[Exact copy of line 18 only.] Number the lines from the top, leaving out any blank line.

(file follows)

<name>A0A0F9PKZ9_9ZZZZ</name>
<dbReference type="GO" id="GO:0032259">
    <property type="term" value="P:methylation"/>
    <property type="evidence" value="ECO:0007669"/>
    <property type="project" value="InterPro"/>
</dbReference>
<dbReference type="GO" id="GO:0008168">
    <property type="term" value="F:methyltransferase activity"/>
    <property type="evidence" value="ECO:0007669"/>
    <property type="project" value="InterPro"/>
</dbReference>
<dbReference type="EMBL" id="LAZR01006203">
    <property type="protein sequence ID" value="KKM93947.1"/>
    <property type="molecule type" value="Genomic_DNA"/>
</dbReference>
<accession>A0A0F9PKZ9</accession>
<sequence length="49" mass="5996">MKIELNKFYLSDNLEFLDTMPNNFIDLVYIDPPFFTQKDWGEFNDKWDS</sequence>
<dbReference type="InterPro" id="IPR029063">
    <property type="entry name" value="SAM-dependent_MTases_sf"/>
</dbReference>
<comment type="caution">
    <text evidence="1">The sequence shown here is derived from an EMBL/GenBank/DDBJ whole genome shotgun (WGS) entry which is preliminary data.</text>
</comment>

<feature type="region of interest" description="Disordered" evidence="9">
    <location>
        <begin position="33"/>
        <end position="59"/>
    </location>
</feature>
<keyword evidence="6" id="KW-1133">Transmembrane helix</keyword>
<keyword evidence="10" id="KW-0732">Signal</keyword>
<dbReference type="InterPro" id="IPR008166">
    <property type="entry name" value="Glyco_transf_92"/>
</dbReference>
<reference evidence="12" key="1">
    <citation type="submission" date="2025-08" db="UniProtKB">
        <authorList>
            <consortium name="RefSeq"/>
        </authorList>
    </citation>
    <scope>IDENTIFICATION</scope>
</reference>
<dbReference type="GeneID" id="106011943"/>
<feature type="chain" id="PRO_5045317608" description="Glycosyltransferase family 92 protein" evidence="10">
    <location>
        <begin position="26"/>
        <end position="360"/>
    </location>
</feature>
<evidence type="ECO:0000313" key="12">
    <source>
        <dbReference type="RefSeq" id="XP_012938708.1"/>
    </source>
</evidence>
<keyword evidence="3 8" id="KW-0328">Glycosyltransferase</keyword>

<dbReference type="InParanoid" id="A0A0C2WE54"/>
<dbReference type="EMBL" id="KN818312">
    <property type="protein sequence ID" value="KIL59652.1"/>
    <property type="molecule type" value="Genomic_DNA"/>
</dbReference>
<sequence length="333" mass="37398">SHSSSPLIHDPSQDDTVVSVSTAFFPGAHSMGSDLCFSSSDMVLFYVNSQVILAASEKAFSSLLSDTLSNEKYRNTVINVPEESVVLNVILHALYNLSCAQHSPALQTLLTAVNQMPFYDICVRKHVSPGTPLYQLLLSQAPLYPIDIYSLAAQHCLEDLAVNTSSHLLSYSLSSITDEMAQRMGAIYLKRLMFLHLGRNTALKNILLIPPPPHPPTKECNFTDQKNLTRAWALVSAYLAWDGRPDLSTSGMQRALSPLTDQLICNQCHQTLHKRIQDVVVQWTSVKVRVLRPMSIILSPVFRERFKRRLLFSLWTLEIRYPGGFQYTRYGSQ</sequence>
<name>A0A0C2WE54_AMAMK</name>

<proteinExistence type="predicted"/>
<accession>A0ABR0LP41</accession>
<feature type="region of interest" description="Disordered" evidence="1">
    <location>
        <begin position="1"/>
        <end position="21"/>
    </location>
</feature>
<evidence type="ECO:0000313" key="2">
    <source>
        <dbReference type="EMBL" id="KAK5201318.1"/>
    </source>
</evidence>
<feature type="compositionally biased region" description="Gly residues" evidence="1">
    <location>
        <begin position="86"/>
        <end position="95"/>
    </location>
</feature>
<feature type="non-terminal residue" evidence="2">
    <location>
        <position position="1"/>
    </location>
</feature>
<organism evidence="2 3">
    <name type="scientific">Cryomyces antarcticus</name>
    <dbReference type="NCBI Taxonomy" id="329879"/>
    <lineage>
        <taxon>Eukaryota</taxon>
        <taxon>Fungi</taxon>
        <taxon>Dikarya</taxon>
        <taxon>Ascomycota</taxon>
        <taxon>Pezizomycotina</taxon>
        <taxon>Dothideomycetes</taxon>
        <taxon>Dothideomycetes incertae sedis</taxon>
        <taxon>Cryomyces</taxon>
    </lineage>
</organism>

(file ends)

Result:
<dbReference type="InterPro" id="IPR029063">